Rotary Clubs Always Pumped for World Water Day

EVANSTON, Ill., March 15 /PRNewswire-USNewswire/ -- Although the United Nations designates March 22 as World Water Day, Rotary members around the globe are focused on the issue 24/7.

Rotary is committed to helping achieve the UN Millennium Development Goal that calls for a 50 percent reduction by 2015 in the number of people with insufficient access to safe water and sanitation, a crisis that now claims more than two million lives each year, a majority of them children. From 1978 through 2009, The Rotary Foundation awarded 4,923 grants totaling US $52.7 million for water and sanitation projects worldwide.

On March 22 Rotary will participate in a World Water Day conference in Washington, D.C. co-hosted by Water Advocates and the National Geographic Society. Speakers will include Secretary of State Hillary Clinton.

A humanitarian service organization with 33,000 clubs in more than 200 countries with a total membership over 1.2 million, Rotary is adept at tailoring projects to fit community needs. Rotary members involved in water and sanitation issues will sponsor a World Water Summit in Montreal on June 19, the day before Rotary President John Kenny calls to order the 2010 Rotary International Convention. Kenny has made water and sanitation a top issue for Rotary clubs since taking office July 1, 2009.

    

    More examples of Rotary's involvement with water and sanitation issues:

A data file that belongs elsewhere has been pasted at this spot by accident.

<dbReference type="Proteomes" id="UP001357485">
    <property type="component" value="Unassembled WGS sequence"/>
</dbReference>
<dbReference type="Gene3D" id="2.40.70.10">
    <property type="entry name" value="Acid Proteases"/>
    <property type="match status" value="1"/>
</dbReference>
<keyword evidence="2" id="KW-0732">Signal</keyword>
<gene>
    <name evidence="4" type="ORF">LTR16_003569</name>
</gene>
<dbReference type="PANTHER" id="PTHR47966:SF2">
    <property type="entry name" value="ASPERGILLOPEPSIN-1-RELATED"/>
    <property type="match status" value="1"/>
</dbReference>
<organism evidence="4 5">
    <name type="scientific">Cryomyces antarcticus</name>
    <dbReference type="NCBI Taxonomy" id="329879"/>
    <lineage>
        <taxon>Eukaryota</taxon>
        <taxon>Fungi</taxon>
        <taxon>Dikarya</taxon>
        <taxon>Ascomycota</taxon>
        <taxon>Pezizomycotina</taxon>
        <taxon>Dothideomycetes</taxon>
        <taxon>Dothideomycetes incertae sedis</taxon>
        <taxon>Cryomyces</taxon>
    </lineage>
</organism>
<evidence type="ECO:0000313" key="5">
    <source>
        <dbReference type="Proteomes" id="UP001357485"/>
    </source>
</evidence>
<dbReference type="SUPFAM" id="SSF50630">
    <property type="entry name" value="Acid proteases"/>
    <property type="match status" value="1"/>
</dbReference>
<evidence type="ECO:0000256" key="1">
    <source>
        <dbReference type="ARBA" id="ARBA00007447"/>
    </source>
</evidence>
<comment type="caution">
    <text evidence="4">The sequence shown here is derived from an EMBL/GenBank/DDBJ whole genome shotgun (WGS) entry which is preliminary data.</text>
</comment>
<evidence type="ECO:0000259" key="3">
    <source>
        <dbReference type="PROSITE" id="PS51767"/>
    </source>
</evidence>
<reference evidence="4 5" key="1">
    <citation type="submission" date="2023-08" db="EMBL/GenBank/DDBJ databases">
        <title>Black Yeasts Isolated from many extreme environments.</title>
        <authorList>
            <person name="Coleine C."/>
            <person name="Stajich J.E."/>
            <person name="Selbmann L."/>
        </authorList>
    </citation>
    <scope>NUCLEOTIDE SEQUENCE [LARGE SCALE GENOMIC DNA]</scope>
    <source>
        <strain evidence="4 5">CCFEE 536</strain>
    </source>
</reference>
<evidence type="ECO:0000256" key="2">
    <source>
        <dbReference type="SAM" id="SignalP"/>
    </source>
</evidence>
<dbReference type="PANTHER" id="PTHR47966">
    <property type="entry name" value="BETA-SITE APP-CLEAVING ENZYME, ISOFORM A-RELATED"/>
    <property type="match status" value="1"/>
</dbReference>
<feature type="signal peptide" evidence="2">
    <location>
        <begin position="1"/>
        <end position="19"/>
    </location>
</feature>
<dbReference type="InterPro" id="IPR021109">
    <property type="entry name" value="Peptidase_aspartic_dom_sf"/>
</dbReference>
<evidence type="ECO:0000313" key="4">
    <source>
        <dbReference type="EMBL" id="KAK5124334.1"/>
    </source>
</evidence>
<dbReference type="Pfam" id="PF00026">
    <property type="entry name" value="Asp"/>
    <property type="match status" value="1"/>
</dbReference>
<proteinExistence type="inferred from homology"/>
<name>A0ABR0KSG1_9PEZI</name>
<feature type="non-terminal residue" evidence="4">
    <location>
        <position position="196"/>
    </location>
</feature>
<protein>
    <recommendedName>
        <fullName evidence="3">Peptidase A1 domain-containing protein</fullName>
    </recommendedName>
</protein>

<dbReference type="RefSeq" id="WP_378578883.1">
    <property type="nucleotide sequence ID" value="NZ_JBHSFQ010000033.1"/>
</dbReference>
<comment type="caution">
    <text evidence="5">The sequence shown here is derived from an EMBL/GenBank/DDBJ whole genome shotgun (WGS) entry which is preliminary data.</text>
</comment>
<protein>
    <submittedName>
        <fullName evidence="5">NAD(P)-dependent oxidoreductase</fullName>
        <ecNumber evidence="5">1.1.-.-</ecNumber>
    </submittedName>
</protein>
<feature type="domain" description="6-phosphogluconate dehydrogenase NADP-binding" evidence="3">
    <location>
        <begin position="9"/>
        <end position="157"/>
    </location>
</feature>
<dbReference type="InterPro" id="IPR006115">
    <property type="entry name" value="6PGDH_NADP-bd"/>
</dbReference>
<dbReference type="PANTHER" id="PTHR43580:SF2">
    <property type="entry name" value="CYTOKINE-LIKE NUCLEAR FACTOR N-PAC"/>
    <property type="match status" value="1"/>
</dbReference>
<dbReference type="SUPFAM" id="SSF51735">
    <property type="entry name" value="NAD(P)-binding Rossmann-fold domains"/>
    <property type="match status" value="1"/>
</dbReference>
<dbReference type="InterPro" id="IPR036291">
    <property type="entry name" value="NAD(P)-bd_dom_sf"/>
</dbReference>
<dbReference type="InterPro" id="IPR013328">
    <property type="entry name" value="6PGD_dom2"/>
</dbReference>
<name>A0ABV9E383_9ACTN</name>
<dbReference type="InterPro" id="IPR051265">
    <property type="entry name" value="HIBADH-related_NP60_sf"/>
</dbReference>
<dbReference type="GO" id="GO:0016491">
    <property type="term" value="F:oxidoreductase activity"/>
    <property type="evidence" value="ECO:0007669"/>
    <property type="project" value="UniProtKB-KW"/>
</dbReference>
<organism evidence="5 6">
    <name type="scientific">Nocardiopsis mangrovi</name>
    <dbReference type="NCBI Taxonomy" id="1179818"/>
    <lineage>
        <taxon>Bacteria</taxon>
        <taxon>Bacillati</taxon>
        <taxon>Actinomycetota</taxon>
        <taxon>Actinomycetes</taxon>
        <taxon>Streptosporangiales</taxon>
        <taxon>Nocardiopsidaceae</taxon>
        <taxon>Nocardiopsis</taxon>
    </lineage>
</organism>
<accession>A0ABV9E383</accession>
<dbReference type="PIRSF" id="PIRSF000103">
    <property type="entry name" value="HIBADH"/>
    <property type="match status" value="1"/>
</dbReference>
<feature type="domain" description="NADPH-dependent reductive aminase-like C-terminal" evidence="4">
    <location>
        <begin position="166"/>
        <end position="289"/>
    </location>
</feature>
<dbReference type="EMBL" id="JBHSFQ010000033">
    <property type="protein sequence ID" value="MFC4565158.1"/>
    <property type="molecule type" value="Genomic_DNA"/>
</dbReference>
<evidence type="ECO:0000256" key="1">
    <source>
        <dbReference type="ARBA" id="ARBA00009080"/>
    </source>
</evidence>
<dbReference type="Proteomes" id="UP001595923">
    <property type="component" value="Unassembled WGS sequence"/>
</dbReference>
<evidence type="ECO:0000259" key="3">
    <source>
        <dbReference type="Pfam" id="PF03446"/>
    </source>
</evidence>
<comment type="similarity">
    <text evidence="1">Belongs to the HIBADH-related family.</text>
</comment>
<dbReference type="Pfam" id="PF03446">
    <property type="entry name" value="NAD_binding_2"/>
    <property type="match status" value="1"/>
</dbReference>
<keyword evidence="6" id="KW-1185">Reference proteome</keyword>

--  Three Rotary clubs in Colorado, Wyoming, and Nebraska teamed up with a
        Rotary club in Guatemala to implement a water system for two rural
        villages in the mountains of southeastern Guatemala. Completed in late
        2009, the project now supplies water to 85 percent of the area's
        residents.
    --  In the Dominican Republic, Rotary members from 120 clubs in the United
        States, Canada, and the Caribbean have helped bring 19,000 bio-sand
        filters to 300 communities, providing clean water to 100,000 people.
        Use of the filters can reduce the incidence of pediatric diarrhea by
up
        to 45 percent.
    --  Since 2006 Rotary clubs in Ghana, the United States, Canada, and
        Switzerland have worked with the Ghana Health Services and the
        U.S.-based Carter Center to drill boreholes and install wells in more
        than 75 towns and villages in Ghana, greatly reducing the incidence of
        waterborne diseases nationwide.



    

SOURCE Rotary International

For further information: For further information: Wayne Hearn of Rotary International, +1-847-866-3386; wayne.hearn@rotary.org Web Site: http://www.rotary.org

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